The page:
natas, churros, super bock and francesinha

Spain and Portugal Sketchbook front page sm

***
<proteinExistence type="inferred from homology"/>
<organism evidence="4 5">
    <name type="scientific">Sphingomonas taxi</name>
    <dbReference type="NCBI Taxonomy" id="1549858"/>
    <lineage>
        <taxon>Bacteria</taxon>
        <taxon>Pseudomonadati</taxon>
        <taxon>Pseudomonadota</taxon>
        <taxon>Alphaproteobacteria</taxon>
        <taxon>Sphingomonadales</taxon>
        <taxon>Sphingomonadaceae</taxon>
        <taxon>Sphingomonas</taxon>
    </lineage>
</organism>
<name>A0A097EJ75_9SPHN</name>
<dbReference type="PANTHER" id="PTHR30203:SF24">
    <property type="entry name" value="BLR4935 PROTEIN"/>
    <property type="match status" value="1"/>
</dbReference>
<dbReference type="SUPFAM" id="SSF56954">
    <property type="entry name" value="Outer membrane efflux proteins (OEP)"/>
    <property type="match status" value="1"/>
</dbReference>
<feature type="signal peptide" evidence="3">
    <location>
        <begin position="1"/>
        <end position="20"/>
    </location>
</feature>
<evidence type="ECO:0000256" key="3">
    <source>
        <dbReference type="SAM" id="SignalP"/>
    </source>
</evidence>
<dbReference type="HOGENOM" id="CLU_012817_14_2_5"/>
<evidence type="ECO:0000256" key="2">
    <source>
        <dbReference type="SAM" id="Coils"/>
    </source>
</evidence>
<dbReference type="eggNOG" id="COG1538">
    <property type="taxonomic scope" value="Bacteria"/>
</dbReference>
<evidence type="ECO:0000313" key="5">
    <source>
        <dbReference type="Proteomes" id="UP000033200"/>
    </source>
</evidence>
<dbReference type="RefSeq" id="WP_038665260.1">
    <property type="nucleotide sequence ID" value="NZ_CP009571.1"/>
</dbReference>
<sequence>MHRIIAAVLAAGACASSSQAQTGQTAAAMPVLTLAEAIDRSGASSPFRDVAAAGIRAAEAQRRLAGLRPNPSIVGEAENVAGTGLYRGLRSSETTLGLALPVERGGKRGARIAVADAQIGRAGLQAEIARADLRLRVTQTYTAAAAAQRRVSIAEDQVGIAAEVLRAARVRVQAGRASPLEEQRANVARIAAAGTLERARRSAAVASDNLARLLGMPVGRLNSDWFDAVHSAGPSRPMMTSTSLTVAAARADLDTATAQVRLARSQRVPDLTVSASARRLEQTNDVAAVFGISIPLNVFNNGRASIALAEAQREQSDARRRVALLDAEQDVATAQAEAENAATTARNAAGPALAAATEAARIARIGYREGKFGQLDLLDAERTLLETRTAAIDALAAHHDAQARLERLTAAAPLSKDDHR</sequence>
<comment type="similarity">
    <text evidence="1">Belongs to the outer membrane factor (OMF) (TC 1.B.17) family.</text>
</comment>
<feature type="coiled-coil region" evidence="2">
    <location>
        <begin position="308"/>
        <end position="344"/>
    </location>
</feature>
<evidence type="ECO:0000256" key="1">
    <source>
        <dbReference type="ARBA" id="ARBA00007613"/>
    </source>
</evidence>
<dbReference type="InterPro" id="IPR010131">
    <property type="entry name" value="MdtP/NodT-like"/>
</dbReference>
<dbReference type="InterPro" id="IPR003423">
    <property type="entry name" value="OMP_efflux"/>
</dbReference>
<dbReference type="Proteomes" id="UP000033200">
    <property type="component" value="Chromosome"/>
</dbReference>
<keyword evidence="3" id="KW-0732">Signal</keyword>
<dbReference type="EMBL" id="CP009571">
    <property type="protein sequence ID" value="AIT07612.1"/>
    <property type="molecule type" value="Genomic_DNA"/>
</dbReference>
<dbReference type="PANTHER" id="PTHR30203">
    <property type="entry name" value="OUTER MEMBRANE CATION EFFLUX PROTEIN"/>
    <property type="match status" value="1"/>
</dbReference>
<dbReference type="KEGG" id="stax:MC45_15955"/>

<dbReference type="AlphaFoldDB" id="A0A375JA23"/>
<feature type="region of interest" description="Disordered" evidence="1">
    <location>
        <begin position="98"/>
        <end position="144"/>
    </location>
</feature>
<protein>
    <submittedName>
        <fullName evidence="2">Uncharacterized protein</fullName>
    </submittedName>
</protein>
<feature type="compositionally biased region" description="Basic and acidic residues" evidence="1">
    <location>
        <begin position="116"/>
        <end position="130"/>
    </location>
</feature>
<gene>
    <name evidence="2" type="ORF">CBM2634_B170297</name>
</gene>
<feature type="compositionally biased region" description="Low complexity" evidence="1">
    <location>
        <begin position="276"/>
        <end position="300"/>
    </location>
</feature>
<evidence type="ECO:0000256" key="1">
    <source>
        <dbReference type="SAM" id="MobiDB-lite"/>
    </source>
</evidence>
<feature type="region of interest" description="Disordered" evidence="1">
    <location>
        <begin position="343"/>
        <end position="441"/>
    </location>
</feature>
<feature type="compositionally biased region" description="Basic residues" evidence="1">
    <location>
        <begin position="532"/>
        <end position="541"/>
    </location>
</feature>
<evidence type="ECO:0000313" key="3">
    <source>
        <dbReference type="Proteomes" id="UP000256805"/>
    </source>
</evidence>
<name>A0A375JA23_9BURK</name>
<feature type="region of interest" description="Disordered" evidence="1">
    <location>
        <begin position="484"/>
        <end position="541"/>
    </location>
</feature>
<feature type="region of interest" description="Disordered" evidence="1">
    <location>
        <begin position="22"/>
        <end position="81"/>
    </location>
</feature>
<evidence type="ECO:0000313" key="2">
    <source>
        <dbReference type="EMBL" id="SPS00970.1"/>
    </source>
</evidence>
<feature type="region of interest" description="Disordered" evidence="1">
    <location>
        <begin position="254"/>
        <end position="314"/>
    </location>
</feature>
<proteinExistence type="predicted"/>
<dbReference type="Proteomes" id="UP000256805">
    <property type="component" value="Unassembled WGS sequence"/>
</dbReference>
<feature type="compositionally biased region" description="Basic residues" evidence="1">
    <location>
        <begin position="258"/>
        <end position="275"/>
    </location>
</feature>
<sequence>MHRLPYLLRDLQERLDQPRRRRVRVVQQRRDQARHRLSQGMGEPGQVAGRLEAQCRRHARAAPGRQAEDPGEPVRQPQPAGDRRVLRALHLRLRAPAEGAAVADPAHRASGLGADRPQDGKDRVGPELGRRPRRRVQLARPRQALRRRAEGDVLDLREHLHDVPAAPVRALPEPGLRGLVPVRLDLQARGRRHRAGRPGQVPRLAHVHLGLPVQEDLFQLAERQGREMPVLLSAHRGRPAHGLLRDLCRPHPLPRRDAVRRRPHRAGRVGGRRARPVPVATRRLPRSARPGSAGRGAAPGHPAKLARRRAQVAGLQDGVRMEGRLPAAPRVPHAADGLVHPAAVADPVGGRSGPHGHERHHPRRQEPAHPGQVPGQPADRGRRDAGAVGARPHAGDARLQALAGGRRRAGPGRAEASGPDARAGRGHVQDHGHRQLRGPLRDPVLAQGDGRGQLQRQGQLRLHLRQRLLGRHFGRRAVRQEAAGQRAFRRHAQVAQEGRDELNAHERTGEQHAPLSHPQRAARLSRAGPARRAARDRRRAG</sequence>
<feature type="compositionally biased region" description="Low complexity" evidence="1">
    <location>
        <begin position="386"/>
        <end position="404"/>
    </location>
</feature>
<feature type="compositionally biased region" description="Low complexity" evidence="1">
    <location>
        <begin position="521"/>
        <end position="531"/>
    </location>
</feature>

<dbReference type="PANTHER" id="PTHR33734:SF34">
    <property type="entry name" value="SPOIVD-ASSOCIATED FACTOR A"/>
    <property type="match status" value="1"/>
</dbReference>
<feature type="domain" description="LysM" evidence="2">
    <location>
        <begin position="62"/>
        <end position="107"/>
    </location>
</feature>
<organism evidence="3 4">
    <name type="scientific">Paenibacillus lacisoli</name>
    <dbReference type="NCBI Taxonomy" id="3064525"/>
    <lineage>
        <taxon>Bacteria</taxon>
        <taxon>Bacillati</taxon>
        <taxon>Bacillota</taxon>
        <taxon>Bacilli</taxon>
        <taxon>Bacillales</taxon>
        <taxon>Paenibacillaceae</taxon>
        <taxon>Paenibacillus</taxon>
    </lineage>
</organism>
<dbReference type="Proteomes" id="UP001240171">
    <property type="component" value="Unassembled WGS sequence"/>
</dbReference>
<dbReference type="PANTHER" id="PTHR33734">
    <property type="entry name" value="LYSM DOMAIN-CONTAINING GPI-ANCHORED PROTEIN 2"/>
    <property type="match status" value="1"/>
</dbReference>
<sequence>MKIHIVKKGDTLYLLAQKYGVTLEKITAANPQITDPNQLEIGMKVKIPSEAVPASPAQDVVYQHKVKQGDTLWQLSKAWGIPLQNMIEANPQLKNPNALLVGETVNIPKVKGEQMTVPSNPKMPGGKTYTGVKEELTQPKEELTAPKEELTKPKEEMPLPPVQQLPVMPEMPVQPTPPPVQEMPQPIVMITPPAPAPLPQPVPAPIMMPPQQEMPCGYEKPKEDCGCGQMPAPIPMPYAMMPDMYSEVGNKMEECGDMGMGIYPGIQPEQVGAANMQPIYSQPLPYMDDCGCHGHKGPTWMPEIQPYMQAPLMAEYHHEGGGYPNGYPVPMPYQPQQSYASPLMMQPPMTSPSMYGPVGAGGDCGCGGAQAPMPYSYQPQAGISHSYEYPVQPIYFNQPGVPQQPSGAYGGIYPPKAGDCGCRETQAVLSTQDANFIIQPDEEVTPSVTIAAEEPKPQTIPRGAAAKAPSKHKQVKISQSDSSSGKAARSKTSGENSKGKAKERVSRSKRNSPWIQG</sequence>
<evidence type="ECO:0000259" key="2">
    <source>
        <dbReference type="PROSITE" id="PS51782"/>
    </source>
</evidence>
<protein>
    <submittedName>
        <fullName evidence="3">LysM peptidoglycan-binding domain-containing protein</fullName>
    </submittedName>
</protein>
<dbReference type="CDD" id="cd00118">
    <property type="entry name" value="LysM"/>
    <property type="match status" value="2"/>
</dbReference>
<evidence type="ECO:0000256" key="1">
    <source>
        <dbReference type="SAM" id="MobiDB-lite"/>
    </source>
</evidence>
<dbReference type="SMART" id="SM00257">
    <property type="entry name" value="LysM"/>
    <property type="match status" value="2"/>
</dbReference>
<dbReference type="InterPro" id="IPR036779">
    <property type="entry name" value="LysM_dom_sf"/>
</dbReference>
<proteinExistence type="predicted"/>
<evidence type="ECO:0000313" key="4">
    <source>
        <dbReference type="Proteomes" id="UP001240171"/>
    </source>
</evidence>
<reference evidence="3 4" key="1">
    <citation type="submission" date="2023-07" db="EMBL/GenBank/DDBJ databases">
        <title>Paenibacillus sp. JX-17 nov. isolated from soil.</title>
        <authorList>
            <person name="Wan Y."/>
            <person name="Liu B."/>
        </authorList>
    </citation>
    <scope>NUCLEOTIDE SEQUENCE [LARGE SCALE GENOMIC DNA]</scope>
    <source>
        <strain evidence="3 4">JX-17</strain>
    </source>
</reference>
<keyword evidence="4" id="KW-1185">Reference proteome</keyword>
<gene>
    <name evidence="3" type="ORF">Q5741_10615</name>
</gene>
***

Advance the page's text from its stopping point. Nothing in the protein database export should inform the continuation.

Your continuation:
For the Spain and Portugal part of my trip I started a new sketchbook, one of the hardback landscape Stillman and Birn Alpha books I like so much. I did the England sketches at the end of the previous sketchbook, so it was a good place to start a new book. As with my Italy trip last year I decided to decorate the front page with a title like this and draw in some of the things I would eat or drink on the trip. So, a few words then I guess on some of the culinary items on this page. First of all the stuffed olives. These were from the Mercado San Miguel in Madrid, a wonderful place less like a market and more like a self-contained food hall, with lots of really tasty tapas and snacks on sale. I can’t resist a stuffed olive, and these ones were stuffed with peppers and fish and even mussels. Underneath it is a bocadilla – like a little piece of hard toast, I suppose – with sliced and spiced octopus on it. That was nice. I’m definitely one for seafood and like a bit of the tentacled variety. Below that, the little purple drink is a Ginjinha, from Lisbon – more on that later (I drew the Ginjinha shop), but that was a delicious appetizer of a drink, a kind of sweet cherry liqueur, a local specialty. Speaking of Portuguese specialties, next to that is the Nata. The pastéis de nata, a small pastry filled with custard and occasionally other things, costing about a euro a piece, was pretty much my main food in Porto. I could not get enough of them. I just really like custard and pastry. It’s a good job those hills are so steep in Porto, to help me work them off. Speaking of Porto, the orange-coloured item just above the ‘T’ is a vastly not-to-scale version of something called a ‘Francesinha’. Ok, I will come back to the Francesinha. Next to that, a dry Madeira wine that I tried in Lisbon at the Cafe ‘A Brasileira’, that was nice, a dessert wine. Above that to the left, a ‘Tawny’ Port wine, typical of Porto, this one was from the Sandeman winery and sampled during a nice lunch. Next to that, the typical Portuguese beer, Super Bock. Along with Sagres, this is what you will see everywhere, especially littering the sidewalks of Rua da Bica after a heavy Friday night. Just right of the Spain title, the red drink is Sangria, the very tasty Spanish drink made from wine and fruit. I had this at the Mercado San Miguel in Madrid while sketching. And finally, the churros dipped in hot chocolate, this was from the Chocolateria San Gines in Madrid, the famous chocolate cafe located right across from our apartment. Extremely tasty, and the chocolate is rich (you can drink it, but you’ll spend the rest of the day knowing about it).